continued Sánchez says he believes school officials such as Contreras when they say they can't operate on the money they get from the state of Baja California. "Their schools have enormous needs, and the state does not give them the proper funds to solve these problems. With the taxes we pay, there should be enough to solve the situation. But the state mismanages the money. The government says that they allocate more than 50 percent of the budget for education. I am not very convinced of that. And even so, most of that goes for salaries for teachers and bureaucrats. The state education authorities know the problem. They are against fees being charged for education, but in reality they allow it because they do nothing to fix the situation or they act in a very limited way. And this attitude encourages the schools to charge illegally. And because they are the people who educate the future generations, they are creating a culture against legality."
And they may be creating a culture of unrest among parents who are feeling the bite. "I had to pay 600 pesos to register my daughter," says Pedro (who would not give his real name), the father of a first grader at Otho Murillo Salgado elementary school in the Mesa de Otay area of Tijuana. "Then I had to buy 1200 pesos' worth of materials for the school and pay 400 pesos for the monthly tests. And at the end of the year, I'll have to pay another 280 pesos to get my daughter's report card. Without it, she can't go on to the second grade."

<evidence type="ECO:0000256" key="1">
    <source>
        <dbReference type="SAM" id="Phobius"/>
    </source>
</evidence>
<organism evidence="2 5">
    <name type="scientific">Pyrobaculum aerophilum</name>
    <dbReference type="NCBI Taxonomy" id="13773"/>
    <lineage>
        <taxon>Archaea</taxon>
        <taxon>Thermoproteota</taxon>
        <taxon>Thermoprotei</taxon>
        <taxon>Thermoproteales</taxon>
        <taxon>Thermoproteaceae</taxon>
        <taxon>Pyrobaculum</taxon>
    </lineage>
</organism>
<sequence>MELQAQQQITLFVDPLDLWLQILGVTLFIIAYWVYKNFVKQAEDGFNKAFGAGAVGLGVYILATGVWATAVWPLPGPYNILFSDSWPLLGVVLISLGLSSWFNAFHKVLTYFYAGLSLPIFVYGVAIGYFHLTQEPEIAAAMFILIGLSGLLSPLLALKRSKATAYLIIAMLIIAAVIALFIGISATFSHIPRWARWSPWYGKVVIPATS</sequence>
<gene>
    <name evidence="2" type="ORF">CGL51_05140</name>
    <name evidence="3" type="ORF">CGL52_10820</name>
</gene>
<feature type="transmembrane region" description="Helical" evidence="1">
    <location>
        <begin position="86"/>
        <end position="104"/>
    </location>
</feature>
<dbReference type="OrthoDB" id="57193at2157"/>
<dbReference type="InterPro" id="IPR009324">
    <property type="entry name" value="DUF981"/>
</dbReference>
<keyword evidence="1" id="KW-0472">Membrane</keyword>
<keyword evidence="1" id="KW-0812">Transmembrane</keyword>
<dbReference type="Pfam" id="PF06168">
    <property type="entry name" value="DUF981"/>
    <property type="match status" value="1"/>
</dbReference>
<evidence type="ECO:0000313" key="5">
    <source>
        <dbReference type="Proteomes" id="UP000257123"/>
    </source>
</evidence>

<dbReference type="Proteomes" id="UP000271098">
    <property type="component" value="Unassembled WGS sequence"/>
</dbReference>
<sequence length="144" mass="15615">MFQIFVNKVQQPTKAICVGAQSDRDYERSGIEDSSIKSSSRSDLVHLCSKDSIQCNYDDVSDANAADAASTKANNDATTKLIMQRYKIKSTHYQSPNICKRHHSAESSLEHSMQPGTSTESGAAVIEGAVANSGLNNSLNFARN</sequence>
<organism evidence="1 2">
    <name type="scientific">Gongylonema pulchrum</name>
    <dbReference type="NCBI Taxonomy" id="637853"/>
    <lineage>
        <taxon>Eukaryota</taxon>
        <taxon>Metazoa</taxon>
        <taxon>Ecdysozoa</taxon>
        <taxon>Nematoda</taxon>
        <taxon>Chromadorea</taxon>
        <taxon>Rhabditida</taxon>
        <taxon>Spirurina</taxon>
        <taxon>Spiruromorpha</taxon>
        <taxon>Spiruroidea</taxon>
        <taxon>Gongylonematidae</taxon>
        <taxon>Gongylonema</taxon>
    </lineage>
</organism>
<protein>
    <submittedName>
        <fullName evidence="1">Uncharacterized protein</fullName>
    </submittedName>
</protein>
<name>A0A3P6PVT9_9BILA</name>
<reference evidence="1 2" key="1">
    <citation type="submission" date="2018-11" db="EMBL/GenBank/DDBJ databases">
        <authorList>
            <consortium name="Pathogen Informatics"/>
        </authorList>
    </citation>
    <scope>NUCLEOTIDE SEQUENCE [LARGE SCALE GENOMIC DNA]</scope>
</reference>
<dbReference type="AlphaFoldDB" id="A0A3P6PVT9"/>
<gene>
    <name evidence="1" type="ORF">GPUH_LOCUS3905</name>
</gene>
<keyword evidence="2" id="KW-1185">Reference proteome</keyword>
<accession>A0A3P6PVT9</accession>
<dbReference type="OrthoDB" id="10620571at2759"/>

Juanita (not her real name), who has a son in the fourth grade at the same school, confirmed the numbers Juan gave and added "80 pesos for insurance." In Mexico, schools carry insurance that covers their students against injuries from the time they leave home on the way to school until they return. "If I don't pay," Juanita adds, "my son might not be admitted to class, and he could lose his place in school."
Pedro rejects the idea that schools must charge parents in order to keep their doors open. "They get enough money from the government to run the school," he claims. "I think they're keeping the money for themselves."